"Yes," said Sophy. "Do you think it's a very awful name?"

"Oh, you'll change it some day," smiled Julia, speaking more truth than she knew. "Listen! Mother's consented, consented, consented! I'm to go and live with Uncle Edward in London Ц London, Sophy!†Ц and learn elocution Ц "

"Learn what?"

"E-lo-cu-tion Ц which means how to talk so that people can hear you ever so far off Ц "

"To shout?"

"No. Don't be stupid. To Ц to be heard plainly without shouting. To be heard in a theatre! Did you ever see a theatre?"

"No. Only a circus. I haven't seen much."

"And then Ц the stage! I'm to be an actress! Fancy mother consenting at last! An actress instead of a governess! Isn't it glorious?" She paused a moment, then added, with a self-conscious laugh: "Basil's awfully angry, though."

"Why should he be angry?" asked Sophy.

Her own anger was gone; she was plucking daisies and sticking them here and there in her friend's golden hair. They were great friends, this pair, and Sophy was very proud of the friendship. Julia was grown up, the beauty of the village, and Ц a lady! Now Sophy was by no means any one of these things.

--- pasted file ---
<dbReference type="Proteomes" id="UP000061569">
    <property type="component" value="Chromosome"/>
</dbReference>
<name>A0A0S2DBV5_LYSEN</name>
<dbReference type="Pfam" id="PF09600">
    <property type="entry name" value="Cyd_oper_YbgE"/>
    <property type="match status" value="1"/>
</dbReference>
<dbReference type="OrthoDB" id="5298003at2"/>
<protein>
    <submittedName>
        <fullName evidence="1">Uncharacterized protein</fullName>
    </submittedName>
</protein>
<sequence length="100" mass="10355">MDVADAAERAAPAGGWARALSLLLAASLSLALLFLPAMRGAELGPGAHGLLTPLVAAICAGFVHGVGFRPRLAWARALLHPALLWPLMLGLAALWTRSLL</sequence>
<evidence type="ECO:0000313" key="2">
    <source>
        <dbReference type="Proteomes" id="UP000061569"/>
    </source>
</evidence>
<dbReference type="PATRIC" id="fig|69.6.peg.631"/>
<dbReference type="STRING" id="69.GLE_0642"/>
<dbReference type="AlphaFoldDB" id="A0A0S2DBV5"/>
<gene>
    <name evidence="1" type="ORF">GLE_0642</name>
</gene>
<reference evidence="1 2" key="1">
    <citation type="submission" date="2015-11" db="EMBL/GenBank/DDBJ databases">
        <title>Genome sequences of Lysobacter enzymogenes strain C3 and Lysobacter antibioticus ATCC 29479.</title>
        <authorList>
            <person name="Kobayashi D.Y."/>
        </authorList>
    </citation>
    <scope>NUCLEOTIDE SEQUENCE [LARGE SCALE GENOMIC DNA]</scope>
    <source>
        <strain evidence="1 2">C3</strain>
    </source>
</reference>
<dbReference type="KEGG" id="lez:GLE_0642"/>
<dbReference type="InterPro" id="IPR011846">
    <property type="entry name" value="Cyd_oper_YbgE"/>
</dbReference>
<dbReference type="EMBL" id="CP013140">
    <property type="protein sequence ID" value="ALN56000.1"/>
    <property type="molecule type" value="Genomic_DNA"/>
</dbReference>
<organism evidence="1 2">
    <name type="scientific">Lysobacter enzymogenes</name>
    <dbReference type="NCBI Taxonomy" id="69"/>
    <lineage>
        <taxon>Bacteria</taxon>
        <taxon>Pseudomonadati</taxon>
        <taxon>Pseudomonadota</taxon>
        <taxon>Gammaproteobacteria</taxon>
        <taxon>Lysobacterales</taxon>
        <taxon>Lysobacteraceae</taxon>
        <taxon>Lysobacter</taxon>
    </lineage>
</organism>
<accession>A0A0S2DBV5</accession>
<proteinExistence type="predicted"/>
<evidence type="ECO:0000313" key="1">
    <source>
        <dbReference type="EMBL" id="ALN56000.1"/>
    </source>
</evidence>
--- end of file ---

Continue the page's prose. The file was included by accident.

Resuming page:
"Oh, you wouldn't understand," laughed Julia, with a blush.

"Does he want to keep company with you Ц and won't you do it?"

"Only servants keep company, Sophy."

"Oh!" said Sophy, obviously making a mental note of the information.

"But he's very silly about it. I've just said 'Good-bye,' to him Ц you know he goes up to Cambridge to-morrow?†Ц and he did say a lot of silly things." She suddenly caught hold of Sophy and kissed her half a dozen times. "It's a wonderful thing that's happened. I'm so tremendously happy!" She set her little friend free with a last kiss and a playful pinch.

Neither caress nor pinch disturbed Sophy's composure. She sat down on the grass.

"Something's happened to me, too, to-day," she announced.

"Has it, Tots? What is it?" asked Julia, smiling indulgently; the great events in other lives are thus sufficiently acknowledged.

"I've left school, and I'm going to leave Mrs. James's and go and live at the Hall, and be taught to help cook; and when I'm grown up I'm going to be cook." She spoke slowly and weightily, her eyes fixed on Julia's face.